by Glenn Cheney

Norwalk, Conn. - Maybe, just maybe, if years ago the Financial Accounting Standards Board had been able to issue a standard on special-purpose entities, it might have prevented the collapse of Enron.

And then again, maybe not.

Human ingenuity finds a way of wiggling around the rules, but a proposed interpretation that establishes tighter guidance on the consolidation of SPEs leaves less wiggle room. FASB’s solution is to expand the concept of "controlling interest" to include not only parent companies with controlling voting interest in an SPE but companies that are the primary beneficiary of an entity.

"We make the assumption, under plain economic theory, that if you’re the one with the most at risk, you’re the one who has had to do something to protect your interest," FASB project manager Ron Lott explained. "You can’t make the decisions, but you’re the primary beneficiary, which is very similar to being the parent of the SPE."

Lott explained that many SPEs are designed so that a de facto controlling organization may have no voting power while the people who do vote have little financial risk in the entity. In reality, Lott said, nobody is going to let those without financial risk control the entity.

FASB’s proposed guidance would also consider the interests of a company’s employees to be the same as the interests of the company. If employees are the primary beneficiaries of an SPE, it would be consolidated into the company’s financial statements.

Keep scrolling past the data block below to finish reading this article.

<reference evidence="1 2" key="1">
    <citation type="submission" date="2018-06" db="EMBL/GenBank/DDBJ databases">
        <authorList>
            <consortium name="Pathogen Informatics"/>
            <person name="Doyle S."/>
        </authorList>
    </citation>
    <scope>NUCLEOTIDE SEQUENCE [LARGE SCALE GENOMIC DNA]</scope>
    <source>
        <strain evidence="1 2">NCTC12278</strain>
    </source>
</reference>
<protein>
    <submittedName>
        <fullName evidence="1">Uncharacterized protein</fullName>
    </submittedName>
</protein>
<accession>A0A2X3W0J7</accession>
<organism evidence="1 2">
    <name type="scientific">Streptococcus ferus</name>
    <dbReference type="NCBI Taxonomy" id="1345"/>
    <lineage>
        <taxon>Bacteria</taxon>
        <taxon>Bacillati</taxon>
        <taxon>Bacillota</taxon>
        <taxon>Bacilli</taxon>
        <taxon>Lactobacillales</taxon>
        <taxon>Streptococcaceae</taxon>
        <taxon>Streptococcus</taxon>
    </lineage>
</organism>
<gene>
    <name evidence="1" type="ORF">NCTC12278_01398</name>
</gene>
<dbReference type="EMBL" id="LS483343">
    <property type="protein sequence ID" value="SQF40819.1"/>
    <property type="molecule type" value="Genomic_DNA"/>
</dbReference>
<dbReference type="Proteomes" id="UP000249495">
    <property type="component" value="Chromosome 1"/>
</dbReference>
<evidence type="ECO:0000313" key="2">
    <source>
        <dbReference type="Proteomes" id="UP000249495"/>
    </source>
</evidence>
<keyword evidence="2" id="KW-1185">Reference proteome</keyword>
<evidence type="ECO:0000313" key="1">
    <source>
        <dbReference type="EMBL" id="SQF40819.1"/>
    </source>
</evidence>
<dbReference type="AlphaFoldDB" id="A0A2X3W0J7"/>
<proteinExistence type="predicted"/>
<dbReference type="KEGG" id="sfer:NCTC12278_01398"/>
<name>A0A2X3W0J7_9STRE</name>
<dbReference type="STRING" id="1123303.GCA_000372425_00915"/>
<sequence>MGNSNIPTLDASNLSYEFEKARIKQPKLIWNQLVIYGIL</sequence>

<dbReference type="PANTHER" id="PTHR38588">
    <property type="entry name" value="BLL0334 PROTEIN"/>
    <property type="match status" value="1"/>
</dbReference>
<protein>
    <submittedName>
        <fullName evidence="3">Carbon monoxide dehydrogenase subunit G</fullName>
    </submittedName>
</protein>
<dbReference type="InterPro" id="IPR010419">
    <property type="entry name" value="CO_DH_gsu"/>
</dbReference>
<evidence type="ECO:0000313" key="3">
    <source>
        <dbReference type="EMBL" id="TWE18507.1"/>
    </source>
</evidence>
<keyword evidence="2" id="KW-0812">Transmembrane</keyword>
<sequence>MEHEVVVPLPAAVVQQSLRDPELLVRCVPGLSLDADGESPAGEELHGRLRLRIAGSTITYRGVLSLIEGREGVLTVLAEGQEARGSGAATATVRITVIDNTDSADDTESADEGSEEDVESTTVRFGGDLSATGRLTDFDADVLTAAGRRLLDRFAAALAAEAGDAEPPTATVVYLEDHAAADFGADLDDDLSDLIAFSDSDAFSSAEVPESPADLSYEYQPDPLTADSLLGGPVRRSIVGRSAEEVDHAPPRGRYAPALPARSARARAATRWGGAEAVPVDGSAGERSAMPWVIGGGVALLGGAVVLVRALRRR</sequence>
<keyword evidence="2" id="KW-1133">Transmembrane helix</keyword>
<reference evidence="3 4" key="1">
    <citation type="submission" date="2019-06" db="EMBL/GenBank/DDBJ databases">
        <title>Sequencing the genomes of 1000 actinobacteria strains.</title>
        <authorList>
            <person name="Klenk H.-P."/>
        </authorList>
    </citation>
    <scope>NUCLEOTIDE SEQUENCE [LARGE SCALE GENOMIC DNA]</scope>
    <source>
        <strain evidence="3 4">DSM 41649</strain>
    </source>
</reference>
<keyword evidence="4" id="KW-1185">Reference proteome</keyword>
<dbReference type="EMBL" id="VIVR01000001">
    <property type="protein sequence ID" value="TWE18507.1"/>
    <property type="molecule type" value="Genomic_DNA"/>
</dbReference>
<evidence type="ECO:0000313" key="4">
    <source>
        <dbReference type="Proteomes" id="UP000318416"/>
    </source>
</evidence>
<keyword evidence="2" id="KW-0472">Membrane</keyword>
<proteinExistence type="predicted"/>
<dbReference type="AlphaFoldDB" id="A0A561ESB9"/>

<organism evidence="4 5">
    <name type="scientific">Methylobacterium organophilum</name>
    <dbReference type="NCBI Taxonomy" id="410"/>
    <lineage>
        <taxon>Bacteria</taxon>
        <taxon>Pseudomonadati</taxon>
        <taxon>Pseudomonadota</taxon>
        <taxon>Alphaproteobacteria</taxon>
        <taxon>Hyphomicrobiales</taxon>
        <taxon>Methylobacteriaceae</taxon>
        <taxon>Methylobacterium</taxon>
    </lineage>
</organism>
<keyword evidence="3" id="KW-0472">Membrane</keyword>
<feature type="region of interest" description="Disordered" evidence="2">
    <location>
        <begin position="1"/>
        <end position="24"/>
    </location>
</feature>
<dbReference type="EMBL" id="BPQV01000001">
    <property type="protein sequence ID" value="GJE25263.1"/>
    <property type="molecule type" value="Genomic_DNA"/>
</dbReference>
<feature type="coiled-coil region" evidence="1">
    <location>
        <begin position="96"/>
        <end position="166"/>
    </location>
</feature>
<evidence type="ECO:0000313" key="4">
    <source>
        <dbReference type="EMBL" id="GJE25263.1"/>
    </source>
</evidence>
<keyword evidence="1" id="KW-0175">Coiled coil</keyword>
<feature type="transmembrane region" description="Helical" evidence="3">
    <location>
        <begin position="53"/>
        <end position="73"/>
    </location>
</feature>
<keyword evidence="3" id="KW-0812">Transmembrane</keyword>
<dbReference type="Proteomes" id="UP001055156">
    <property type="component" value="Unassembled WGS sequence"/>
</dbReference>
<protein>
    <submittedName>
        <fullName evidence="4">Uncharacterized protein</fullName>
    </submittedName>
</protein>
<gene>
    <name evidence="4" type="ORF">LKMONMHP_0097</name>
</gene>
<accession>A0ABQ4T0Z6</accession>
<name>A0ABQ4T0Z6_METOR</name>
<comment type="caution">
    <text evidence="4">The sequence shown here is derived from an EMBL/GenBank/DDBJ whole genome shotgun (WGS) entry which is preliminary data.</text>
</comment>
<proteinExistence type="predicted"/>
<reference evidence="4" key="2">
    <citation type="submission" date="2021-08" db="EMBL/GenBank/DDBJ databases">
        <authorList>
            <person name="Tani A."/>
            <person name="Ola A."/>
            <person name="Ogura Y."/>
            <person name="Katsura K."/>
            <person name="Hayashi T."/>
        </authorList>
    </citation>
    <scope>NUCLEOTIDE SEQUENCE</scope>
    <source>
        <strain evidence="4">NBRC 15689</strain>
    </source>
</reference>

The proposed Interpretation, Consolidation of Certain Special-Purpose Entities, would apply to public and private companies that have an ownership interest, contractual relationship or other business relationship with an SPE. The guidance would not apply to not-for-profit organizations.

In an official statement, the board reiterated that the proposal is not meant to restrict the use of SPEs for such valid business purposes as isolating assets or activities to protect the interests of creditors and investors, or to allocate risk among participants. The expanded definition of controlling interest, however, is likely to result in the assets, liabilities and results of activities of more SPEs being consolidated into the financial statements of the companies that are the primary beneficiaries of the entities.

The common opinion among accounting professionals is that existing generally accepted accounting principles probably would have sufficed to require Enron to consolidate its SPEs. The debacle was not caused by inadequate standards. FASB’s current proposal, however, would have made consolidation a clearer requirement.

"I can’t say whether Enron would have consolidated under this interpretation," Lott said. "They might have gotten around these rules, too. I think it would have been a little more difficult, but people can be very inventive."

Jim Mountain, a partner with Deloitte & Touche’s global market group, said that the proposal is not entirely what he expected after following FASB discussions at public meetings. He also

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